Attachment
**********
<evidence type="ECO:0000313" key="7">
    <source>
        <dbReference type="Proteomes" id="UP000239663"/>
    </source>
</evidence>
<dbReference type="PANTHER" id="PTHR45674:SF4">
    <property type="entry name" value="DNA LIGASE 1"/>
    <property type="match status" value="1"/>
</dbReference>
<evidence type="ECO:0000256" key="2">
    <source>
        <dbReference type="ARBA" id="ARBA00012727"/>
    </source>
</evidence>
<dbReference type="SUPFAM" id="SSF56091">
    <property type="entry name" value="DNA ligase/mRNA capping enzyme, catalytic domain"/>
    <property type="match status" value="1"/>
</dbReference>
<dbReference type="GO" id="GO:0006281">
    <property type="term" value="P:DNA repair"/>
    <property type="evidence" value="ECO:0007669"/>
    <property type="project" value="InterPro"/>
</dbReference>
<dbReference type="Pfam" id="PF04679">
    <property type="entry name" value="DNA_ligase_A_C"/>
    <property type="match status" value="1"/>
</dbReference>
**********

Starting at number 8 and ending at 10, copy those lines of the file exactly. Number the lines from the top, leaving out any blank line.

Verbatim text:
    <property type="match status" value="1"/>
</dbReference>
<evidence type="ECO:0000256" key="2">